“back,” Daddy said. “It’ll work out.” He had no idea what to do about Helen. They spoke a completely different language. He was an old-timer who called school “schoolin”’ and called me “boy.” He had run off from Jim Crow in the South and felt that education, any education, was a privilege. Helen was far beyond that. Weeks passed, months, and Helen didn’t return. Finally Jack called. “I found her. She’s living with some crazy woman,” Jack said. She told Ma she didn’t know much about the lady other than that she wore a lot of scarves and used incense. Mommy got the address and went to the place herself. It was a dilapidated housing project near St. Nicholas Avenue, with junkies and winos standing out front. Mommy stepped past them and walked through a haze of reefer smoke and took the elevator to the eighth floor. She went to the apartment door and listened. There was music playing on a stereo inside, and the voice of someone on the phone. She knocked on the door. The stereo lowered. “Who is it?” someone asked. It sounded like Helen. “I’m here to see Helen,” Mommy said. Silence. “I know you’re there, Helen,” Mommy said. Silence. “Helen. I want you to come home. Whatever’s wrong we’ll fix. Just forget all of it and come on home.” From down the hallway, a doorway opened and a black woman watched in silence as the dark-haired, bowlegged white lady talked to the closed door. “Please come home, Helen.” The door had a peephole in it. The peephole slid back. A large black eye peered out. “Please come home, Helen. This is no place for you to be. Just come on home.” The peephole closed.”
“لم تعد لدي دموع لأذرفها فقد نفدت منذ زمن طويل، ولكن ألماً جديداً ووعياً جديداً ولدا في داخلي. بدأ الغموض المتوطن في داخلي يتبخر، وزال الألم الذي شعر به الولد الصغير الذي حدق في المرآة. لقد استيقظت إنسانيتي الخاصة، وصعدت لتحييني بمصافحة، فيما راقبت بزوغ نور الشمس الأول فوق الأفق. قلت لنفسي إن هناك فرقاً كبيراً بين الموت والحياة، وأن أعظم هدية يمكن أن يعطيها الإنسان لشخص آخر هي الحياة، وأن أعظم خطيئة يمكن أن يرتكبها الإنسان بحق شخص آخر هي سلب هذه الحياة، إلى جانب ذلك، فإن جميع القوانين والأديان تصبح شيئاً ثانوياً .. مجرد كلمات ومعتقدات يختار الناس الإيمان بها والكره والقتل باسمها. لن أعيش حياتي على هذا النحو، وآمل أن أولادي لن يعيشوا كذلك أيضاً”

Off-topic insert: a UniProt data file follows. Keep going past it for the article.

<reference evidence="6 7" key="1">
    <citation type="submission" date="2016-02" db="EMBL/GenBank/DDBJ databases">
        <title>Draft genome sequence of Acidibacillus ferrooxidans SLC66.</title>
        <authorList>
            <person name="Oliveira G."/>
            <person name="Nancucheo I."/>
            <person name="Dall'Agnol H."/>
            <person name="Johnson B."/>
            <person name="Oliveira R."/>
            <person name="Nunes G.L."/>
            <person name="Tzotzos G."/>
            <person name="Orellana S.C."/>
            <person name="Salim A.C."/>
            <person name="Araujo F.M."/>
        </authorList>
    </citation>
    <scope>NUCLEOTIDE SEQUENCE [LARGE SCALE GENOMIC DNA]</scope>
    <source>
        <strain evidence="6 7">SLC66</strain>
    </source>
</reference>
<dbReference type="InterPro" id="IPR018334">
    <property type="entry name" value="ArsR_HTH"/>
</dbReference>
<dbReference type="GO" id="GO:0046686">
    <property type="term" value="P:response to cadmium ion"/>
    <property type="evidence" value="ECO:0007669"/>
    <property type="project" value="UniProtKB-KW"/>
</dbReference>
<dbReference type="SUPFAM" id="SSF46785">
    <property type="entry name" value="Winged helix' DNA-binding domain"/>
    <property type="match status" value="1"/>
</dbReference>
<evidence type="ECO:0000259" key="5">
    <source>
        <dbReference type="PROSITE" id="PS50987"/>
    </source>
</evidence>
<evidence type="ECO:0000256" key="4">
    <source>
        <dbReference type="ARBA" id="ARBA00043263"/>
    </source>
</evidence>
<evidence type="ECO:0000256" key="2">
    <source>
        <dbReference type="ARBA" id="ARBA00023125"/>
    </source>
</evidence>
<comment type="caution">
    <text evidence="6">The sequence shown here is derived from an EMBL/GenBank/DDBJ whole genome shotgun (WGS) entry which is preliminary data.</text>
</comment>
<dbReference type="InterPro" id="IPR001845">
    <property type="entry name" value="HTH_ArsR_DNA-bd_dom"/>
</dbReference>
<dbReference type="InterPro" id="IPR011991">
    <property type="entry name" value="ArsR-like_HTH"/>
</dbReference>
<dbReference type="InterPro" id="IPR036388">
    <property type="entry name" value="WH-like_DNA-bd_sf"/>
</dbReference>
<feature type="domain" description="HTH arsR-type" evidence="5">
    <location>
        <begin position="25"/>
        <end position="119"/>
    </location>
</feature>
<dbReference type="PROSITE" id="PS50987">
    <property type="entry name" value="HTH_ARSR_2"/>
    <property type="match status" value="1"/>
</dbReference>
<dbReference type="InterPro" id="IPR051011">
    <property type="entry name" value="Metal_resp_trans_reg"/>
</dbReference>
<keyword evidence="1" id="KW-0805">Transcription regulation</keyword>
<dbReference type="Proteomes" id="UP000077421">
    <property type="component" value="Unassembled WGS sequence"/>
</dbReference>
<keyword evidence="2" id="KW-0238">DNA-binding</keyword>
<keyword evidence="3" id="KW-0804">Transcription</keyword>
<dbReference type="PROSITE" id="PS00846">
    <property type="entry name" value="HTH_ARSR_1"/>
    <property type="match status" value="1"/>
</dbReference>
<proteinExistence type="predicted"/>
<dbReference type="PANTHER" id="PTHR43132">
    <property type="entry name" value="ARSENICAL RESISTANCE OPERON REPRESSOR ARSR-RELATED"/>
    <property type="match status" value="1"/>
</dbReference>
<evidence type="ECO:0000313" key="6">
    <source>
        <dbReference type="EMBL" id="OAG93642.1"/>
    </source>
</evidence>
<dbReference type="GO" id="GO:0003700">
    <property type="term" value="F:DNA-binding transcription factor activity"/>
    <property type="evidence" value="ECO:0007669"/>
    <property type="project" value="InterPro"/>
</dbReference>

“After practice on lazy summer afternoons, he’d gather the kids around and tell stories about baseball players long dead, players from the old Negro leagues with names that sounded like brands of candy: Cool Papa Bell, Golly Honey Gibson, Smooth Rube Foster, Bullet Rogan, guys who knocked the ball five hundred feet high into the hot August air at some ballpark far away down south someplace, the stories soaring high over their heads, over the harbor, over their dirty baseball field, past the rude, red-hot projects where they lived. The Negro leagues, Sport said, were a dream. Why, Negro league players had leg muscles like rocks.”
- Born: in Red Hook, Brooklyn, New York, The United States.
- Description: James McBride is a native New Yorker and a graduate of New York City public schools. He studied composition at The Oberlin Conservatory of Music in Ohio and received his Masters in Journalism from Columbia University in New York at age 22. He holds several honorary doctorates and is currently a Distinguished Writer in Residence at New York University. He is married with three children. He lives in Pennsylvania and New York.
James McBride is a former staff writer for The Washington Post, People Magazine, and The Boston Globe. His work has also appeared in Essence, Rolling Stone, and The New York Times. His April, 2007 National Geographic story entitled “Hip Hop Planet” is considered a respected treatise on African American music and culture.
As a musician, he has written songs (music and lyrics) for Anita Baker, Grover Washington Jr., and Gary Burton, among others. He served as a tenor saxophone sideman for jazz legend Little Jimmy Scott. He is the recipient of several awards for his work as a composer in musical theater including the Stephen Sondheim Award and the Richard Rodgers Foundation Horizon Award. His “Riffin’ and Pontificatin’ ” Tour, a nationwide tour of high schools and colleges promoting reading through jazz, was captured in a 2003 Comcast documentary. He has been featured on national radio and television programs in America, Europe, Australia and New Zealand.
---from his official website